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What does "D" stand for in the name D-Day?

In the English-speaking world, D-Day is the key date of a larger, usually military, company. Tag "X" is a comparable German term. The abbreviation D-Day (just like H-Hour) has no specific meaning, except that it refers to the time of a major military operation. "D-Day" is also an abbreviation for Decision Day, Delivery Day, Deliverance Day, Doomsday or Debarkation Day, but this origin of the term is not certain.

As an alternative explanation, one often finds that D and H are simply repetitions of day and hour, respectively. The first proven use of the term can be found in the "Field Order Number 9, First Army, American Expeditionary Forces" of September 7, 1918 during World War I. There it says: "The First Army will attack at H hour on D day with the object of forcing the evacuation of the St. Mihiel Salient."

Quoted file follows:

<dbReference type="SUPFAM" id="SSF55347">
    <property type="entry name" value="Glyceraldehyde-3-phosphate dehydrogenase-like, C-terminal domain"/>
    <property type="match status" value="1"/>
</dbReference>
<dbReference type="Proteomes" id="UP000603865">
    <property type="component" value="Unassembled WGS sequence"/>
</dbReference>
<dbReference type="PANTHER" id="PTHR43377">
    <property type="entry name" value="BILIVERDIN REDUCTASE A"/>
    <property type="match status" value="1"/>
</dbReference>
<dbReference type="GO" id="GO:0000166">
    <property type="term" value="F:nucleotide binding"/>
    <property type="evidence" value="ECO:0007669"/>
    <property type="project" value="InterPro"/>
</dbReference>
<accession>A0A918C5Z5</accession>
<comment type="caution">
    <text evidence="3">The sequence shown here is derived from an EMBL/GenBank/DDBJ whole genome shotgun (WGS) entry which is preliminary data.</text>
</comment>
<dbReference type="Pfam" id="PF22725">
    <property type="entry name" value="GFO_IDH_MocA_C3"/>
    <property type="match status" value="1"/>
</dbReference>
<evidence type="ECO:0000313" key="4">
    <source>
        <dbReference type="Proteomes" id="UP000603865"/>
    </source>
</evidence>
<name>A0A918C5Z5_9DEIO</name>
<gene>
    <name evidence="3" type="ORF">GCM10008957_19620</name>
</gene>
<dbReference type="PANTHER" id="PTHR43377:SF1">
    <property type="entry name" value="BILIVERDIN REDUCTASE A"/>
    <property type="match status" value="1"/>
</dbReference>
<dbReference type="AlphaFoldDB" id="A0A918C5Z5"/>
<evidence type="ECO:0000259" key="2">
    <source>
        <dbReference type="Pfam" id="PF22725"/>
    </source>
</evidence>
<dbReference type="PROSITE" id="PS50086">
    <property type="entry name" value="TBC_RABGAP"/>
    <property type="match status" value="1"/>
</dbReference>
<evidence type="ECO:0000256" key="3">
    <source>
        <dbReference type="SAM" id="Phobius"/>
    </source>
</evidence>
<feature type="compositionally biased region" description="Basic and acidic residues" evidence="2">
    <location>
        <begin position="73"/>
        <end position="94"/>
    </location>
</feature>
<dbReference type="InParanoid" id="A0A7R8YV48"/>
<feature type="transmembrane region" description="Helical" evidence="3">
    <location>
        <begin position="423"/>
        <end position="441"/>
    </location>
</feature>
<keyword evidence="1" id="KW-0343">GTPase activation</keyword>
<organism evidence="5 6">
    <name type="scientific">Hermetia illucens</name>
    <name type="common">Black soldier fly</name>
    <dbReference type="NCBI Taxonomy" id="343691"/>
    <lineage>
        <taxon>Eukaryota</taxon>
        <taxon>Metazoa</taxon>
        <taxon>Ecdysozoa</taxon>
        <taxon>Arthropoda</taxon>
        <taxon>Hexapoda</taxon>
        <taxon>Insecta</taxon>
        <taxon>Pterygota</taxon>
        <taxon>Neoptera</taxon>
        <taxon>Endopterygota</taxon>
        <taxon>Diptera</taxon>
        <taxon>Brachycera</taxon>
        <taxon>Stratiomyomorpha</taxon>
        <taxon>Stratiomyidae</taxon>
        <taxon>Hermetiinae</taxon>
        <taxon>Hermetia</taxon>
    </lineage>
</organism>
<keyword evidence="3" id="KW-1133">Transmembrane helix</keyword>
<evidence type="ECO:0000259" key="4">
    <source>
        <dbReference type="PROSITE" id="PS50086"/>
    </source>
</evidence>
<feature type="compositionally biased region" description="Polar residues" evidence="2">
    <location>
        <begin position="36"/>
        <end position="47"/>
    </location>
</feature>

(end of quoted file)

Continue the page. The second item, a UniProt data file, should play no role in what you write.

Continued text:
Presumably, this was initially only used as a placeholder for a certain day and time, although these have not yet been determined.

The quote can be found in the volume "Combat Orders" published in 1922 by the "General Service Schools" in Fort Leavenworth, Kansas. For the first time, "D-Day" was used as a code for the day of a military operation in World War I. This D-Day was the assault by American troops on the German-occupied Lorraine town of Saint-Mihiel in September 1918.

In particular, the term D-Day is known today for June 6, 1944, when the landing of Allied troops in Normandy began.

The question was answered with the help of Wikipedia, the free encyclopedia on the Internet.